Portugal can reduce its external debt further says Medina
The Portuguese Finance minister Fernando Medina said yesterday that Portugal had the conditions to continue to reduce external debt over the next few years despite the rate of inflation slowing.
“Portugal’s public debt has the conditions to continue to fall. We have a surplus balance of trade, and forecasts for the next few years also seem to point in this direction. This means that we also have the conditions to continue to reduce our external debt”, he said at the conference “The Power to Make It Happen’ organised by Jornal de Negócios.
Fernando Medina stressed that “in recent years the State, families, and companies have reduced their debt. As a country we owe less, which means its a plus for everyone: companies, families and the State”, he said, emphasising that this reduction in debt is a “prerequisite” to win credibility in the international financial markets.
In the case of public debt, Fernando Medina said that this year it should be below 103% of GDP, less than Greece, Italy, Spain, France and Belgium. “If next year budget plans go as forecast, the public debt will be below 100% of GDP,” he said.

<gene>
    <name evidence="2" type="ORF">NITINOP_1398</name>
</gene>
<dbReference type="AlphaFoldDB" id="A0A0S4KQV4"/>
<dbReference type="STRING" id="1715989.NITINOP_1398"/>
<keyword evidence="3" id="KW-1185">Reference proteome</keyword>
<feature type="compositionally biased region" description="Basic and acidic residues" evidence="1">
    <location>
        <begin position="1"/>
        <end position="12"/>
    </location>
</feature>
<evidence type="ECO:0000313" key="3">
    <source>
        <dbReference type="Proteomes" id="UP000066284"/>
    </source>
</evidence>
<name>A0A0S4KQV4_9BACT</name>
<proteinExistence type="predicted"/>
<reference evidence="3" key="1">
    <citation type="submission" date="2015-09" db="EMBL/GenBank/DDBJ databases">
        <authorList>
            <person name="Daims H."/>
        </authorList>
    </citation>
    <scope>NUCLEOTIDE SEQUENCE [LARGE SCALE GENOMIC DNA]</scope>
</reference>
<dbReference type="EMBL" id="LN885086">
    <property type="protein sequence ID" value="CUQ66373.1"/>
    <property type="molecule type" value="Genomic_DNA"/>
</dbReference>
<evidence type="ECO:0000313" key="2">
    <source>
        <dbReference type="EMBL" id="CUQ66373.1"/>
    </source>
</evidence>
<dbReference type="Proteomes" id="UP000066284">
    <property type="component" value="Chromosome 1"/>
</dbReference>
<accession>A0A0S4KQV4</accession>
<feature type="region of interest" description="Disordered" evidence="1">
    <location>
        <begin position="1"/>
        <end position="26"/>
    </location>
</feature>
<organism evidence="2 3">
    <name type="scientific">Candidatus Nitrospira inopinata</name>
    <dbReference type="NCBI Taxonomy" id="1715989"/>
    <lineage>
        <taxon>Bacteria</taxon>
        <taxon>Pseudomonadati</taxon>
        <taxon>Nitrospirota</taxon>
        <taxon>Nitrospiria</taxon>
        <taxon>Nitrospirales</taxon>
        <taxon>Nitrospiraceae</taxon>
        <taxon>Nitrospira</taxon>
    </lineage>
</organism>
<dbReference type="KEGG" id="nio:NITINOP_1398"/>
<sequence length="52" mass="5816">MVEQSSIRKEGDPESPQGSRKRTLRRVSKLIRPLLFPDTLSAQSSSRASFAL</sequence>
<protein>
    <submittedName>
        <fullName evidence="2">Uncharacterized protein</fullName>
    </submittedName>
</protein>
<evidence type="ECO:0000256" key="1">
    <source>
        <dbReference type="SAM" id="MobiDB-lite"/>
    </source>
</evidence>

To a large extent Portugal’s reduction in public debt can be explained by the increase in inflation. In 2022, inflation contributed to around a third to the cut in debt, taking into account that the overall rise in prices inflates nominal GDP, which serves as a denominator to the ratio of public debt.
However, despite inflation being on a downward trajectory, the minister of Finance holds the conviction that the ratio of debt should continue to fall.
On the other hand, inflation has also made it possible to reduce private, company and family debt. “Family debt in the second quarter of 2023 fell by around 60% when it had been over 80% in 2016. Company debt fell to 116% of GDP when it was 150% in 2015”, he said.
MIGUEL A. LOPES/LUSA
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